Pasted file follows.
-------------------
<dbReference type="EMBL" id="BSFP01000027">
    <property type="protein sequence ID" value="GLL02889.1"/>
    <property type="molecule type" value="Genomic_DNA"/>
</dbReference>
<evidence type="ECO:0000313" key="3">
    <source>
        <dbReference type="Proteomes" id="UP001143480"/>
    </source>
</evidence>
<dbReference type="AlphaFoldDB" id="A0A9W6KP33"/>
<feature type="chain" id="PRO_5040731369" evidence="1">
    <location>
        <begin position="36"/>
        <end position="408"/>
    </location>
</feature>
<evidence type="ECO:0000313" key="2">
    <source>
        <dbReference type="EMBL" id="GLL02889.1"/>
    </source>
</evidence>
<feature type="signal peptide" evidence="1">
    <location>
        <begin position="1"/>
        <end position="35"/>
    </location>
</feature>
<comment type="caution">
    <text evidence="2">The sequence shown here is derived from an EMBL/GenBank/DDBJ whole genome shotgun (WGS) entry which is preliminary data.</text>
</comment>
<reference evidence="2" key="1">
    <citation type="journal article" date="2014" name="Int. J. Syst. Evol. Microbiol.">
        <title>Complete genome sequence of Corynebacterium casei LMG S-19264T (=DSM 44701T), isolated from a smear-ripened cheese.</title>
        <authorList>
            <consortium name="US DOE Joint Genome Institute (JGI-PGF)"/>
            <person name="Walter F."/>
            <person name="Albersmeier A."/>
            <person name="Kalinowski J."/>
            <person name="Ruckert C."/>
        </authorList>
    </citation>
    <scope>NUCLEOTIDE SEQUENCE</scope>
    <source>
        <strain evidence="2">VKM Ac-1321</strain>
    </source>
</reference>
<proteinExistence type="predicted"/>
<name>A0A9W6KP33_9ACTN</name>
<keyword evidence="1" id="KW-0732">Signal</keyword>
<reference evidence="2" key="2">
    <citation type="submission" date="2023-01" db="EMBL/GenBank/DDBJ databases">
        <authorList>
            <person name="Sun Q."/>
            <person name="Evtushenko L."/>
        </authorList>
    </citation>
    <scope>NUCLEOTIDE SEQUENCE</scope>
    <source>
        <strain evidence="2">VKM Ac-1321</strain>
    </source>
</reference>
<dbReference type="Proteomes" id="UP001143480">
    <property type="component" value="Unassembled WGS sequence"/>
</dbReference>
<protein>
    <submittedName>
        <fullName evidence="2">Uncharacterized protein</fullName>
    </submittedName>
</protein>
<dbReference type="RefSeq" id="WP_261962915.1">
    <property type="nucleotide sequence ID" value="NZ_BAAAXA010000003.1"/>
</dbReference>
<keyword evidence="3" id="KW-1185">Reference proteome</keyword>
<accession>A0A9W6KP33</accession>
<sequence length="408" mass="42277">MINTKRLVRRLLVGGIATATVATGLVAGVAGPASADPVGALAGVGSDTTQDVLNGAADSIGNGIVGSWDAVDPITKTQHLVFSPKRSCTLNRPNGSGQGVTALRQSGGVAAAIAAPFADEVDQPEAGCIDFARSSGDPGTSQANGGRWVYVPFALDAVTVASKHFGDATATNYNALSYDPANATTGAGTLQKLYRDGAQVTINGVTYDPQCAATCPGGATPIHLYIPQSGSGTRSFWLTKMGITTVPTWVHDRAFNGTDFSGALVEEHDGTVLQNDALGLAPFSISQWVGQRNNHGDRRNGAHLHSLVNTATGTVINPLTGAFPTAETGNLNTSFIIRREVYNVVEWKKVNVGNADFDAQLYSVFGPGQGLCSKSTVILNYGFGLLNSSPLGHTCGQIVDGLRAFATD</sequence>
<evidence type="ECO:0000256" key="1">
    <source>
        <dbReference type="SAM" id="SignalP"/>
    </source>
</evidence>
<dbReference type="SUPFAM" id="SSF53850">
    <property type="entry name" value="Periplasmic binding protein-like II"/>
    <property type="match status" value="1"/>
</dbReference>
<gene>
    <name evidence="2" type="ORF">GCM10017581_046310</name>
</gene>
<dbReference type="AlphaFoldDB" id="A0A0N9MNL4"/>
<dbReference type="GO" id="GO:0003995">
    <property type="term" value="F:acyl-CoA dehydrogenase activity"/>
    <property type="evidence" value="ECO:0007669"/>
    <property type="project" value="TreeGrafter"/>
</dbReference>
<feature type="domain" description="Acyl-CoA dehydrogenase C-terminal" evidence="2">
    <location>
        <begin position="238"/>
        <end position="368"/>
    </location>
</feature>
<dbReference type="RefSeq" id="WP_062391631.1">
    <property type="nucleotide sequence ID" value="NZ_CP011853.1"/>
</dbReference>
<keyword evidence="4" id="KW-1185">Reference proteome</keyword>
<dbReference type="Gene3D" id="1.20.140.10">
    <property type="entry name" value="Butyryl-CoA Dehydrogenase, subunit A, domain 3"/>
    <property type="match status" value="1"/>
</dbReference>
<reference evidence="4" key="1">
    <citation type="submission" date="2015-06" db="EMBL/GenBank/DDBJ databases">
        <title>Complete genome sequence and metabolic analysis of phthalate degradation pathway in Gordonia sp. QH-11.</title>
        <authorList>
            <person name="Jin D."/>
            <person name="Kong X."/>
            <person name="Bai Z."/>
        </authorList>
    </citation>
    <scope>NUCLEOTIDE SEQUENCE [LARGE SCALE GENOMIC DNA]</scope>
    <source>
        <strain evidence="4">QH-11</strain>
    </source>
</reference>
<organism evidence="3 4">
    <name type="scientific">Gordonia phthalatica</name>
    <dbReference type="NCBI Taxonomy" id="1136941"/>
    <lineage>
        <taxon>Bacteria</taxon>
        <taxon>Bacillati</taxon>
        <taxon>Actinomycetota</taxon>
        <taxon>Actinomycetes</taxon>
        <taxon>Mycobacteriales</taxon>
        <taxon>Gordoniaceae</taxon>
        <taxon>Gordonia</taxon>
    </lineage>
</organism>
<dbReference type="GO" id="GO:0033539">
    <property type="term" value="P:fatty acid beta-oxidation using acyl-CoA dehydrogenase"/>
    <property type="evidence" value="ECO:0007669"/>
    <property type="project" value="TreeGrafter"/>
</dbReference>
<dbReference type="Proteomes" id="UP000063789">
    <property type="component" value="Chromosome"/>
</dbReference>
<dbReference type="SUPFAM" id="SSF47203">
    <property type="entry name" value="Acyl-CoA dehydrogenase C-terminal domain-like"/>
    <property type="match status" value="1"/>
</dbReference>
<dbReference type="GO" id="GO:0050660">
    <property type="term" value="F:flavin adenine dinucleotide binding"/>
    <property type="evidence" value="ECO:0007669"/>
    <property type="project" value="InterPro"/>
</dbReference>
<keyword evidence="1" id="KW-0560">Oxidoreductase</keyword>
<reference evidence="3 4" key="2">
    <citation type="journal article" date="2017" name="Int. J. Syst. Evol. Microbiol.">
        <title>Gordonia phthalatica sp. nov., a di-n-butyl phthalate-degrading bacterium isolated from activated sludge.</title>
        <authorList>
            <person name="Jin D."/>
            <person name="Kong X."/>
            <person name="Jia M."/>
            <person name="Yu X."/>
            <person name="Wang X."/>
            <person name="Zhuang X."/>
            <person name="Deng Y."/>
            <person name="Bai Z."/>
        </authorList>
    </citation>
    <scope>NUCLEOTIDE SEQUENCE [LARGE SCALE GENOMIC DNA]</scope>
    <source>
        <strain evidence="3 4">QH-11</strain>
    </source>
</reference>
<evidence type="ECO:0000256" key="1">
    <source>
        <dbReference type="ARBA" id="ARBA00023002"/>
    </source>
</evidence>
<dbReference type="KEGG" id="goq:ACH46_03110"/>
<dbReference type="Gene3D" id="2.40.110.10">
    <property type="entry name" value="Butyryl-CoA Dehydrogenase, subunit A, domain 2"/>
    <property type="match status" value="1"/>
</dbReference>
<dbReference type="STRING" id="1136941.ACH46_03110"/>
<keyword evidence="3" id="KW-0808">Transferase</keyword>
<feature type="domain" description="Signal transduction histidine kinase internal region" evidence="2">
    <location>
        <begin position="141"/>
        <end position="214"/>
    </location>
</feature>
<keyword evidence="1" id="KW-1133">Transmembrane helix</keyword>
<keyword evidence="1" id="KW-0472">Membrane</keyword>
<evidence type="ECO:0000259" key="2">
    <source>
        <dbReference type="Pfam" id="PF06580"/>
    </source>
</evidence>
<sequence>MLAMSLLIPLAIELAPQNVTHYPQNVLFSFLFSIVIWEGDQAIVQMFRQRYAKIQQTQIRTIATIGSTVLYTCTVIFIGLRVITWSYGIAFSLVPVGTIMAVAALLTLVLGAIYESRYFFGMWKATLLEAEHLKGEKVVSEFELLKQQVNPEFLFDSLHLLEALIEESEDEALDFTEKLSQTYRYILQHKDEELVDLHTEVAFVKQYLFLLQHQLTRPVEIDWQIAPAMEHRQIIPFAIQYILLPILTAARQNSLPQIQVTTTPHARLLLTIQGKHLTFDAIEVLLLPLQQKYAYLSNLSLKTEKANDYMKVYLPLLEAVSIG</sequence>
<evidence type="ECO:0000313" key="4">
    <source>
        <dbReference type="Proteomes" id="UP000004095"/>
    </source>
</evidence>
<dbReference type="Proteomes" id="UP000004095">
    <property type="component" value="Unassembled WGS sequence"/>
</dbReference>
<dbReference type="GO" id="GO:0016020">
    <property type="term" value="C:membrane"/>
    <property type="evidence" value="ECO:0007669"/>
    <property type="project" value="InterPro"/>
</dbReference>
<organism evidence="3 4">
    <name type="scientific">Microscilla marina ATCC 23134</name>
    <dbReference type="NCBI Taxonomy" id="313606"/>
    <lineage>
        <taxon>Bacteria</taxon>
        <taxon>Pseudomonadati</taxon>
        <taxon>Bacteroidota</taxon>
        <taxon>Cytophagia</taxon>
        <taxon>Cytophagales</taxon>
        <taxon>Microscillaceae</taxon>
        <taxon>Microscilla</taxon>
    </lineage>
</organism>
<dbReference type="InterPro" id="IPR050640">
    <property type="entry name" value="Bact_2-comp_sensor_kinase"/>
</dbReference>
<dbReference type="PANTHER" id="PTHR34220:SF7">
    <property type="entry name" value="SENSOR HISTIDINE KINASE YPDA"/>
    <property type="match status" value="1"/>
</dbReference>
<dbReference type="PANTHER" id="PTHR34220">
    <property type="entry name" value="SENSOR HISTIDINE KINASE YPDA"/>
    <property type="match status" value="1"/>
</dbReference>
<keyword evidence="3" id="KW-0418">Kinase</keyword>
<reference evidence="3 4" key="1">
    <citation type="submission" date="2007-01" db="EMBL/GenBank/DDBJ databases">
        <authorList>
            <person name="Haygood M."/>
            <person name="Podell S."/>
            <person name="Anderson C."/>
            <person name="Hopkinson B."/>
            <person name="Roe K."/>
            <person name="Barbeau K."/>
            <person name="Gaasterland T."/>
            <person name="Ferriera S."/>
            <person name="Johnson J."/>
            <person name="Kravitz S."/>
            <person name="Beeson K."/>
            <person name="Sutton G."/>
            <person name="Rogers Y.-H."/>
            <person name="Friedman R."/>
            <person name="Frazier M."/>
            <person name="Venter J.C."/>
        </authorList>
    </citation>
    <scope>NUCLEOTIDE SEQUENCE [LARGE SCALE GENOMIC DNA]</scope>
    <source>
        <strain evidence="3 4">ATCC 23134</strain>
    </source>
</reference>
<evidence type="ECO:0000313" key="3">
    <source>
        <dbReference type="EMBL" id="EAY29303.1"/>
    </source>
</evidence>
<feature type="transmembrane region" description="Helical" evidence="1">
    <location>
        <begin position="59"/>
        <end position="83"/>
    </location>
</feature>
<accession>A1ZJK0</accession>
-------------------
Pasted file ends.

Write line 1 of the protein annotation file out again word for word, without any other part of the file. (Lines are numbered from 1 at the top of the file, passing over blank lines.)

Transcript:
<dbReference type="EMBL" id="BSFP01000027">